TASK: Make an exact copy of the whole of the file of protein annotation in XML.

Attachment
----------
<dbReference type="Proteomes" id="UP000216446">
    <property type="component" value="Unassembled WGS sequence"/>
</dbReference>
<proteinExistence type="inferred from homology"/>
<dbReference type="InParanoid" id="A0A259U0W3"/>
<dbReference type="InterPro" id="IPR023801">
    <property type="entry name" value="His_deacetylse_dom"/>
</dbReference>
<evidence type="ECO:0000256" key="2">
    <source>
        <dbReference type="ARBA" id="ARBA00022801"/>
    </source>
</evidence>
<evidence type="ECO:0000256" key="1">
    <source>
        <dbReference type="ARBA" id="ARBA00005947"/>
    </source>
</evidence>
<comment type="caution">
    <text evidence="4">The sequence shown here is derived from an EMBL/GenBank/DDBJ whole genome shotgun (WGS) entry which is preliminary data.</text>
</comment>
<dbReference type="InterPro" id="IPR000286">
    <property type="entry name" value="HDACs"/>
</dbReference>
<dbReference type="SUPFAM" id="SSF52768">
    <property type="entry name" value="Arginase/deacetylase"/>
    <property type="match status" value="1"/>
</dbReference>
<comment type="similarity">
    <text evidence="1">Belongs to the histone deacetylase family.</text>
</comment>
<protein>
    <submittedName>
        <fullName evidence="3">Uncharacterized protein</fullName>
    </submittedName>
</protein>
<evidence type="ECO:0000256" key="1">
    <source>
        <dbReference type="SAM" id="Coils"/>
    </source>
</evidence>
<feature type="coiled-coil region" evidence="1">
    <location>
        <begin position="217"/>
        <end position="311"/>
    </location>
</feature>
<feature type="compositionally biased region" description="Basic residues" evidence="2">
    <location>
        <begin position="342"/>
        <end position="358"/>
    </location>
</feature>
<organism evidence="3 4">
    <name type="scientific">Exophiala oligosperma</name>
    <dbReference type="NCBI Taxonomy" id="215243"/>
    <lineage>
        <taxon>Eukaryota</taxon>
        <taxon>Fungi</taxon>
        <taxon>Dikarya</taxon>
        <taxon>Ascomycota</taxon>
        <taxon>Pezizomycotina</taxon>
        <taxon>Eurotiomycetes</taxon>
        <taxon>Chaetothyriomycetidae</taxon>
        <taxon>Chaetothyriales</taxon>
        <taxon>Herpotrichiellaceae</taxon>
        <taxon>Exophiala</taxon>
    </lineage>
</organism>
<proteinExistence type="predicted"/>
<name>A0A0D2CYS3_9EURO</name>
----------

<dbReference type="Proteomes" id="UP000216446">
    <property type="component" value="Unassembled WGS sequence"/>
</dbReference>
<proteinExistence type="inferred from homology"/>
<dbReference type="InParanoid" id="A0A259U0W3"/>
<dbReference type="InterPro" id="IPR023801">
    <property type="entry name" value="His_deacetylse_dom"/>
</dbReference>
<evidence type="ECO:0000256" key="2">
    <source>
        <dbReference type="ARBA" id="ARBA00022801"/>
    </source>
</evidence>
<evidence type="ECO:0000256" key="1">
    <source>
        <dbReference type="ARBA" id="ARBA00005947"/>
    </source>
</evidence>
<comment type="caution">
    <text evidence="4">The sequence shown here is derived from an EMBL/GenBank/DDBJ whole genome shotgun (WGS) entry which is preliminary data.</text>
</comment>
<dbReference type="InterPro" id="IPR000286">
    <property type="entry name" value="HDACs"/>
</dbReference>
<dbReference type="SUPFAM" id="SSF52768">
    <property type="entry name" value="Arginase/deacetylase"/>
    <property type="match status" value="1"/>
</dbReference>
<comment type="similarity">
    <text evidence="1">Belongs to the histone deacetylase family.</text>
</comment>
<protein>
    <submittedName>
        <fullName evidence="3">Uncharacterized protein</fullName>
    </submittedName>
</protein>
<evidence type="ECO:0000256" key="1">
    <source>
        <dbReference type="SAM" id="Coils"/>
    </source>
</evidence>
<feature type="coiled-coil region" evidence="1">
    <location>
        <begin position="217"/>
        <end position="311"/>
    </location>
</feature>
<feature type="compositionally biased region" description="Basic residues" evidence="2">
    <location>
        <begin position="342"/>
        <end position="358"/>
    </location>
</feature>
<organism evidence="3 4">
    <name type="scientific">Exophiala oligosperma</name>
    <dbReference type="NCBI Taxonomy" id="215243"/>
    <lineage>
        <taxon>Eukaryota</taxon>
        <taxon>Fungi</taxon>
        <taxon>Dikarya</taxon>
        <taxon>Ascomycota</taxon>
        <taxon>Pezizomycotina</taxon>
        <taxon>Eurotiomycetes</taxon>
        <taxon>Chaetothyriomycetidae</taxon>
        <taxon>Chaetothyriales</taxon>
        <taxon>Herpotrichiellaceae</taxon>
        <taxon>Exophiala</taxon>
    </lineage>
</organism>
<proteinExistence type="predicted"/>
<name>A0A0D2CYS3_9EURO</name>